Cardinal Tobin will not attend Oct. Vatican synod


Newark, N.J., Sep 21, 2018 / 09:21 am (CNA).- The Archbishop of Newark has announced that he will not attend an October gathering of bishops slated to discuss young adults and vocational discernment. The archbishop cited his pastoral obligations in the archdiocese amid the U.S. Church’s ongoing sexual abuse crisis.

“This Synod is a uniquely important moment in the life of the Church, and I was honored to have been named by the Holy Father as a member of this special gathering whose topic, Young People, Faith and Vocational Discernment, is of vital concern to the Church today and in the future,” Cardinal Joseph Tobin wrote in a Sept. 21 letter to Newark’s Catholics.

“However, as you are aware, the Archdiocese of Newark suffers greatly as a result of the crisis that continues to unfold. After the revelations of the past summer, I could not see myself absent for a month from our archdiocese and from you, the people entrusted to my care. After prayer and consultation, I wrote to Pope Francis, asking that he dispense me from attending, but assuring him that I strongly support the objectives of the Synod and that I would obey whatever he decided.”

“The Holy Father responded the next day with a beautiful pastoral and compassionate message. He told me that he understands why I need to stay close to home, and he released me from the obligation to attend the Synod next month,” Tobin added.

Tobin was a personal appointment of Pope Francis for attendance at the synod of bishops, which will take place Oct. 3-28 in Rome.

Other U.S. bishops who will attend are Cardinal Blase Cupich of Chicago, who was also appointed by Pope Francis to attend, along with Cardinal Daniel DiNardo, Archbishop José H. Gomez, Archbishop Charles J. Chaput, Bishop Frank J. Caggiano, and Bishop Robert E. Barron, who were elected as delegates by the U.S. bishops’ conference, and Archbishop William Skurla, leader of the Ruthenian Catholic Archeparchy of Pittsburgh, will participate as an ex officio member of the synod.

On Sept. 19, Dutch Bishop Rob Mutsaerts, elected by his country's episcopal conference, also announced that he would not attend the synod.

According to a statement from the Dutch bishops' conference, Mutsaerts "informed Pope Francis that he does not find the right time to keep a synod about young people, in view of the investigations and the news about sexual abuse that has been brought out in America, among others. He therefore chooses not to participate."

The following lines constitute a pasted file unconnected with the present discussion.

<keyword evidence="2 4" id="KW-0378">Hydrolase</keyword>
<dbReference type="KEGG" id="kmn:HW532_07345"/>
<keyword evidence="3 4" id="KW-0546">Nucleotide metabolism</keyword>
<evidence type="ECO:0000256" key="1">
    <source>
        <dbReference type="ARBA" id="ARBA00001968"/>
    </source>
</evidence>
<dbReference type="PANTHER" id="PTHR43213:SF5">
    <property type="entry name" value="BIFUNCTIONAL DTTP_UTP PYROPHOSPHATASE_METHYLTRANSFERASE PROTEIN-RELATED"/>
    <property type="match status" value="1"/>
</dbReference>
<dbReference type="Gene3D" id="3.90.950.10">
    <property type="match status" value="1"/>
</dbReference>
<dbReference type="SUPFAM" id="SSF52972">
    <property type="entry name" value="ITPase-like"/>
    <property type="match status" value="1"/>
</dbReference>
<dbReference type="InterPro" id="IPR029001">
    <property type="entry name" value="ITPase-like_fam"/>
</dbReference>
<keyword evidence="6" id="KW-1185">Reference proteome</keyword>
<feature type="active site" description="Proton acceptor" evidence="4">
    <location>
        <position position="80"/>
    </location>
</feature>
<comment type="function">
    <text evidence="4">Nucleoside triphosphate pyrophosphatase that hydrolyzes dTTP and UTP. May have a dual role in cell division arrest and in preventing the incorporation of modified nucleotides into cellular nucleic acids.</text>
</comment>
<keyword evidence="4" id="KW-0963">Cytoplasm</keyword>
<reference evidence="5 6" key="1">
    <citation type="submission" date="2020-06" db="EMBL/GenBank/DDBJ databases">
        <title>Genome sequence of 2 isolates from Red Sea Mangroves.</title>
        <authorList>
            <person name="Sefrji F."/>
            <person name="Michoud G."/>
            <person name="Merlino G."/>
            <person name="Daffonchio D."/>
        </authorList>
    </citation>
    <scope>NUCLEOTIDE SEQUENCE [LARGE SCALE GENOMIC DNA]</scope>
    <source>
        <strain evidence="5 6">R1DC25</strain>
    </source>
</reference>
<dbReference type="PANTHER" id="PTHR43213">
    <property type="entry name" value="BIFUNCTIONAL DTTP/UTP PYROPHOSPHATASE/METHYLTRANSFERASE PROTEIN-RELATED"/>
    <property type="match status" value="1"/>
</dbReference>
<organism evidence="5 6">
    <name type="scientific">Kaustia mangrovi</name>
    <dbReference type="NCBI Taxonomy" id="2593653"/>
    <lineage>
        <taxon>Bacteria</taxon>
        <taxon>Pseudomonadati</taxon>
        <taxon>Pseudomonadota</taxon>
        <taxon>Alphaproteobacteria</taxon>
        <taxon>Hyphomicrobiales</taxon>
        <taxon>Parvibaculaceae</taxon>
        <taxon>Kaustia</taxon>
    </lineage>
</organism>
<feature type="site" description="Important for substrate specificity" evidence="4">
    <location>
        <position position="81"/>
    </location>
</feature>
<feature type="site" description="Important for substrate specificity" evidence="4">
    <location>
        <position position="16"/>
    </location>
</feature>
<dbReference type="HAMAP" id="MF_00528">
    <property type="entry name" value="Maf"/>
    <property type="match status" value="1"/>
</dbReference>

Tobin’s Archdiocese of Newark has been the subject of controversy in recent months. In June, retired Archbishop Theodore McCarrick, formerly of Newark, was revealed to have been credibly accused of serially sexually abusing a teenage boy in the 1970s. McCarrick was subsequently accused of serially sexually abusing another teenage boy, and of sexually coercing and assaulting numerous priests and seminarians for decades.

Tobin told a journalist in late August that he had heard rumors shortly after his 2017 arrival in the Archdiocese of Newark about McCarrick's sexual misconduct. He said he did not investigate those rumors because he found them unbelievable.

In August, after reports emerged about homosexual behavior among some Newark priests, and allegations were made public regarding the conduct of a former seminary administrator, Tobin told Newark priests that no priest had “ever spoken to me about a gay subculture in the Archdiocese of Newark.”

Later that month, Seton Hall University announced an independent investigation into allegations of misconduct at Newark’s Immaculate Conception Seminary, which is connected to the university.

In his Sept. 21 letter, Tobin said that during a Sept. 14 prayer service at Newark’s cathedral, “I promised that we will act decisively to address the sins and injustices that have been committed against our most vulnerable sisters and brothers and to ensure that victims receive justice. I also acknowledged that rebuilding trust in the leadership of our Church at all levels will require authentic and measurable change.”

“I am keenly aware that words alone are not enough. We must show by our actions that justice will be done. Never again will we permit the horrific abuses that occurred here and in too many other places in our Church. Never again will we return to ‘business as usual,’ allowing human wickedness, sin or hypocrisy to blind us from the truth or prevent us from doing God’s work.”